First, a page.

• 2.6 times higher earnings-per-share,

• double the net income,

• seven times greater 5-year total annual shareholder return,

• 19.2% higher growth in annual operating income,

• triple the profit growth compared to competitors,

• double the customer loyalty and employee productivity; and

• 87% less employee attrition.

Those are impressive numbers.

The Huge Cost of Low Employee Engagement

In contrast, and in addition to the physical and emotional cost to employees on both sides of the desk, organizations with low employee engagement miss out on its benefits and get penalized with 37% more absenteeism and lost productivity. Gallup estimates it costs employers $3,400 for every $10,000 a disengaged employee earns. In other words, it’s a productivity penalty of 34% of their annual pay. Multiply that by the number of disengaged employees on a payroll, and the out-of-pocket opportunity cost adds up fast.

There is also a high correlation between employee engagement and retention. Research shows that there is a 48% chance that employees with low engagement will quit, making it a gateway to employee turnover. While managers may be willing to take that risk, believing they could reclaim some lost productivity with eager new hires, the reality isn’t so rosy. Organizations are really swapping a large expense for an even bigger one.

The hiring and training cost of replacing an employee is between 30-50% of their annual salary at the entry level and up to 400% at the most senior ranks. What makes that turnover price tag deceptive is how it fails to include collateral damage resulting from coworkers who now have to work harder and longer in the interim, with the extra workload potentially contributing to their burnout. It also ignores the loss of valuable information, such as institutional knowledge when long-term employees leave, or the potential loss of proprietary information (absent a confidentiality agreement).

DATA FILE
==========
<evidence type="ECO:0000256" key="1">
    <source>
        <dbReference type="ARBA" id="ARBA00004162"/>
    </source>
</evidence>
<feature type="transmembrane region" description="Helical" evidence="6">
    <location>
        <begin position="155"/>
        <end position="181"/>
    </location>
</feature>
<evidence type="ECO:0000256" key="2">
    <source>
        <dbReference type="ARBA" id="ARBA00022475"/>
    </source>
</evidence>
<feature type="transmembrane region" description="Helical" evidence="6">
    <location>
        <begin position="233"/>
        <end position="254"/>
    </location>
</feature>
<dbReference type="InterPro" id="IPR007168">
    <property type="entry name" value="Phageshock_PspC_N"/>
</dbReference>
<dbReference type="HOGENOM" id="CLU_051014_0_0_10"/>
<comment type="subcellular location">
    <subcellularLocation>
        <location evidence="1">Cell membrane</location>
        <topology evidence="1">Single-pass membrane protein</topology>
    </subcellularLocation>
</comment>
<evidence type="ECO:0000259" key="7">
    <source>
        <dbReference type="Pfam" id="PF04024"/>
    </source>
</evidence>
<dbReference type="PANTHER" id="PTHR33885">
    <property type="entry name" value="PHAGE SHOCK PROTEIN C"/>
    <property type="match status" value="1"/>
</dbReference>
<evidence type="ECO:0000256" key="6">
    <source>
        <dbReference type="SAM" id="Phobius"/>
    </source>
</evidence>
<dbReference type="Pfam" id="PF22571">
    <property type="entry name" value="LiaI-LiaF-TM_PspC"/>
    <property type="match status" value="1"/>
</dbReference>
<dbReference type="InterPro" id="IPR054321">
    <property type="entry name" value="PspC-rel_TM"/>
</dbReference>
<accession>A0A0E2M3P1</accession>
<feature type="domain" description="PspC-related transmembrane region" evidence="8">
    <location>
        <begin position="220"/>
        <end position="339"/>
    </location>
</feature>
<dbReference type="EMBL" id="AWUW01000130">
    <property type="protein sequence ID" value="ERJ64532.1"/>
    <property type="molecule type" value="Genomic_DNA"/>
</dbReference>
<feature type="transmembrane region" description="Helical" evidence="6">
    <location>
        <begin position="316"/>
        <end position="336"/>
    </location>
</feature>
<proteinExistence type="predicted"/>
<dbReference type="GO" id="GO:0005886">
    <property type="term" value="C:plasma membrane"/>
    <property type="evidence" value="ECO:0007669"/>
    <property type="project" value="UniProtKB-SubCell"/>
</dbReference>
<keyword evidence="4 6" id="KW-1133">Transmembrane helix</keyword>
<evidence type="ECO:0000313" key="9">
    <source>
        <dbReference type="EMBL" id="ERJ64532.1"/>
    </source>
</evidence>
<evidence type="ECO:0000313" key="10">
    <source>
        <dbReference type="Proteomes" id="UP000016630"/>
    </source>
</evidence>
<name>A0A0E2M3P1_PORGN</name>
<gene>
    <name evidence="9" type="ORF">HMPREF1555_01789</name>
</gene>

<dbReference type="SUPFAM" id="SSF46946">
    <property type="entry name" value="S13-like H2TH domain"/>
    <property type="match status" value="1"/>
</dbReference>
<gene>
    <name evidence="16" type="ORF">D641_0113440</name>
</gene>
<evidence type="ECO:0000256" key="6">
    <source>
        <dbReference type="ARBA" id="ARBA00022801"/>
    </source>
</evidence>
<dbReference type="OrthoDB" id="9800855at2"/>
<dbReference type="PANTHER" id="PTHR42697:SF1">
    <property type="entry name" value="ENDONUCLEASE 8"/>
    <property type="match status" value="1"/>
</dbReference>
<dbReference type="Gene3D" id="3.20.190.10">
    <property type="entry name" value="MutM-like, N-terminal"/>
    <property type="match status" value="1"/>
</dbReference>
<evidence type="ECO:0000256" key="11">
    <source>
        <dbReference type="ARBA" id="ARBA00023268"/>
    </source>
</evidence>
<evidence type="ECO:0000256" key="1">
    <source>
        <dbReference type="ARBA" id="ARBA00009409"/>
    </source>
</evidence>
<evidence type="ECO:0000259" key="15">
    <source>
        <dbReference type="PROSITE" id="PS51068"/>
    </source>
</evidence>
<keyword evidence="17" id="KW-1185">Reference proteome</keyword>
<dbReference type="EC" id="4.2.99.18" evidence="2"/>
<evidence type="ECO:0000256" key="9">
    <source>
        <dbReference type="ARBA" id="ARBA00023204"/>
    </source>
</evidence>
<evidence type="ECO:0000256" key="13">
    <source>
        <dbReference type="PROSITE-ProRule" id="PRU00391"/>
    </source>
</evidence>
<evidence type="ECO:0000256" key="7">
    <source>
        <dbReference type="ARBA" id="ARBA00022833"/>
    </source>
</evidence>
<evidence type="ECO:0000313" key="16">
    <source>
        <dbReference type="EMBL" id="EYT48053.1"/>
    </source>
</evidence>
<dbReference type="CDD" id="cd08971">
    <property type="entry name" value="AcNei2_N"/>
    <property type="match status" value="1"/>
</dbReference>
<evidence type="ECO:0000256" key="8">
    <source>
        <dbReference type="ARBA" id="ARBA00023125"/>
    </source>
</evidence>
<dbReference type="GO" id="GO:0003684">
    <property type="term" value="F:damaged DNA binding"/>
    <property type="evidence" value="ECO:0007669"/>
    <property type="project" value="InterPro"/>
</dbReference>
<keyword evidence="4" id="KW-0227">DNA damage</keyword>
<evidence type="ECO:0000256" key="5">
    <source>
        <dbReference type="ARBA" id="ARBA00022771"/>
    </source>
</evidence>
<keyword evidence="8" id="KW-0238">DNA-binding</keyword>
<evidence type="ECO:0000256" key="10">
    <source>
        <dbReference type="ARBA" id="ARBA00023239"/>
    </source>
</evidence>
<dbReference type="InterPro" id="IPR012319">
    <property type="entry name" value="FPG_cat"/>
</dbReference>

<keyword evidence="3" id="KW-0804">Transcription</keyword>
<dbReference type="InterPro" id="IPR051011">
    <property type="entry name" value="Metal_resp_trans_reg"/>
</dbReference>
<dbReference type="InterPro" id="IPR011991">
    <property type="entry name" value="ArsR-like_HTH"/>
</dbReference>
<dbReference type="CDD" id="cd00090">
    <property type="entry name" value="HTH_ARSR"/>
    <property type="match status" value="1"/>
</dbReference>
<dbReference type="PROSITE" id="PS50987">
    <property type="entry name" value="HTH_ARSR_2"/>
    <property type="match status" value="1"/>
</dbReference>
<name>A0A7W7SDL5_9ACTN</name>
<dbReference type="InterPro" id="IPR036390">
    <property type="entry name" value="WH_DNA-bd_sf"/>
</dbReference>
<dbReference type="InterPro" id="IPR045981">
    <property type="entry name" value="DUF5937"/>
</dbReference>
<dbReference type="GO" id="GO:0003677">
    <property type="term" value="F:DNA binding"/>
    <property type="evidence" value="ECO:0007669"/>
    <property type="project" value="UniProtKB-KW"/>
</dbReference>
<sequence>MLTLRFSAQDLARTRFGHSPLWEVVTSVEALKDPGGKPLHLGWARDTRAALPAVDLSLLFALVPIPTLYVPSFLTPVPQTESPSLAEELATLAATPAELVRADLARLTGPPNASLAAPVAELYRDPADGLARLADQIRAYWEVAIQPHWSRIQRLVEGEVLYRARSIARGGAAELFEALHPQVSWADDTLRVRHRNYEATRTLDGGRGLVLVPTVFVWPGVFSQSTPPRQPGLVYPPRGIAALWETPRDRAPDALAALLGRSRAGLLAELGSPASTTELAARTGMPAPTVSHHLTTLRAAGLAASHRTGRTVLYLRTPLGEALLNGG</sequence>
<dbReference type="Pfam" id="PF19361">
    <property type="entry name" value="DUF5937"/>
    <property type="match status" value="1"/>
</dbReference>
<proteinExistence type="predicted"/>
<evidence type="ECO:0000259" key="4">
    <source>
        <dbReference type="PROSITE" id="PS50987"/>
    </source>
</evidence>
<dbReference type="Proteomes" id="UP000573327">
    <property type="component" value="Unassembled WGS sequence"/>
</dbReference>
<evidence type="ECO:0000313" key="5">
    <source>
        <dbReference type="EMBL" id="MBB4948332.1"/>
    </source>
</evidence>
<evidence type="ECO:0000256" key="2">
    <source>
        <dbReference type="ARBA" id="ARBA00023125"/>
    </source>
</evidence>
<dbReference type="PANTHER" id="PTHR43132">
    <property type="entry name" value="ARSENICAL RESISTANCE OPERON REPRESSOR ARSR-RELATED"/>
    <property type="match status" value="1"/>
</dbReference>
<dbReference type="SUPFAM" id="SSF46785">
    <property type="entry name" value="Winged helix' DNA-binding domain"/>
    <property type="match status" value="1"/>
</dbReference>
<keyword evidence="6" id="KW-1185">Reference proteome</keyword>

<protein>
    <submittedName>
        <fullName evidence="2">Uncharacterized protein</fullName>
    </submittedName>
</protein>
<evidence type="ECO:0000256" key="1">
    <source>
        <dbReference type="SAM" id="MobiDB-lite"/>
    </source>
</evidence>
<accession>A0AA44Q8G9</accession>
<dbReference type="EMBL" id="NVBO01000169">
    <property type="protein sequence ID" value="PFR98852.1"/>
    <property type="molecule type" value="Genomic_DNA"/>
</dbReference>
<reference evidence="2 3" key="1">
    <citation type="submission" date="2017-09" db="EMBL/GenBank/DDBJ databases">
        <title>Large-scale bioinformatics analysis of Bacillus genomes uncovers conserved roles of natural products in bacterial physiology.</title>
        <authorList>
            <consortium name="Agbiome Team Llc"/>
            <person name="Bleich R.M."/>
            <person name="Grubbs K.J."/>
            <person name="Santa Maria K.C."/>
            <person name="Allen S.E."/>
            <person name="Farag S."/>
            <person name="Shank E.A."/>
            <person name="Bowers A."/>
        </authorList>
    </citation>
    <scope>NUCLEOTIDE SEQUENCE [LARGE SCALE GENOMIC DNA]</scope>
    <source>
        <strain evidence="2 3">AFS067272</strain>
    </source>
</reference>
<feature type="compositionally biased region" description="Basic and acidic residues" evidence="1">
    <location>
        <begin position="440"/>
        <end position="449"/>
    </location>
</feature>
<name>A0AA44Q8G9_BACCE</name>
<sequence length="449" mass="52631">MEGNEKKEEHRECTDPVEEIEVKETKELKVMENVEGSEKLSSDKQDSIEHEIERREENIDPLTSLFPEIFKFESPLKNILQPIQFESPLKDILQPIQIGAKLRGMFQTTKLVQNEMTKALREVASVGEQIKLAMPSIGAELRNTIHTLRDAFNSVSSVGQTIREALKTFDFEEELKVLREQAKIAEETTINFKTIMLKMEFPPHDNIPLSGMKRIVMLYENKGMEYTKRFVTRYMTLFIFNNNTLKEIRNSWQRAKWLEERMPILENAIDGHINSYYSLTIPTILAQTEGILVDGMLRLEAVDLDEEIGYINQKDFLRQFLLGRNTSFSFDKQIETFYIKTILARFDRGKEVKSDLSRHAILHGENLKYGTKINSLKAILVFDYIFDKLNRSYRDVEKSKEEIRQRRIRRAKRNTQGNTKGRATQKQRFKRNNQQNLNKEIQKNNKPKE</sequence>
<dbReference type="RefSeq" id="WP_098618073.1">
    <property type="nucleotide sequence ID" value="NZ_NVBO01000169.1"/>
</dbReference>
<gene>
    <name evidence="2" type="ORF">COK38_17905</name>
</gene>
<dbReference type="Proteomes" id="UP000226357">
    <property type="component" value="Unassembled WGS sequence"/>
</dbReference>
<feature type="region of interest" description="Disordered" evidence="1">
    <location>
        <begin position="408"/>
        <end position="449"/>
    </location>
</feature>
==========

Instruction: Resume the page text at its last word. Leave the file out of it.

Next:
Other costs include hiccups in established business relationships when a customer-facing employee quits and lost revenue if they’re able to transition customers to their new employer or start-up. Departing employees can also inspire those left behind to start looking for new positions, causing an even bigger exodus.

Worst of all is how employee churn destabilizes business operations. It keeps teams from gelling. It distracts leadership with a continuous recruiting process. It compromises the remaining employees’ willingness and ability to learn new things because they’re strapped for time doing extra work, and it kills momentum by chewing up resources that could otherwise be spent moving the business forward.

Meanwhile, disengaged employees who stay on the payroll can infect the organization’s culture with their halfhearted approach and hamper performance because they’re more likely to miss deadlines, goals, and sales targets. They also contribute to increased customer complaints and workers’ compensation, harassment, and discrimination claims, and keep potential legal problems buried until they’re too big to hide, at which point they’re also more expensive to fix.

It gets potentially worse when employee dissatisfaction stems from mismanagement of a legal or an ethical issue, turning disgruntled workers into whistleblowers. Public disclosures can cause a firestorm of unwanted media attention, creating legal liability and reputation damage for individual managers and the organization as a whole.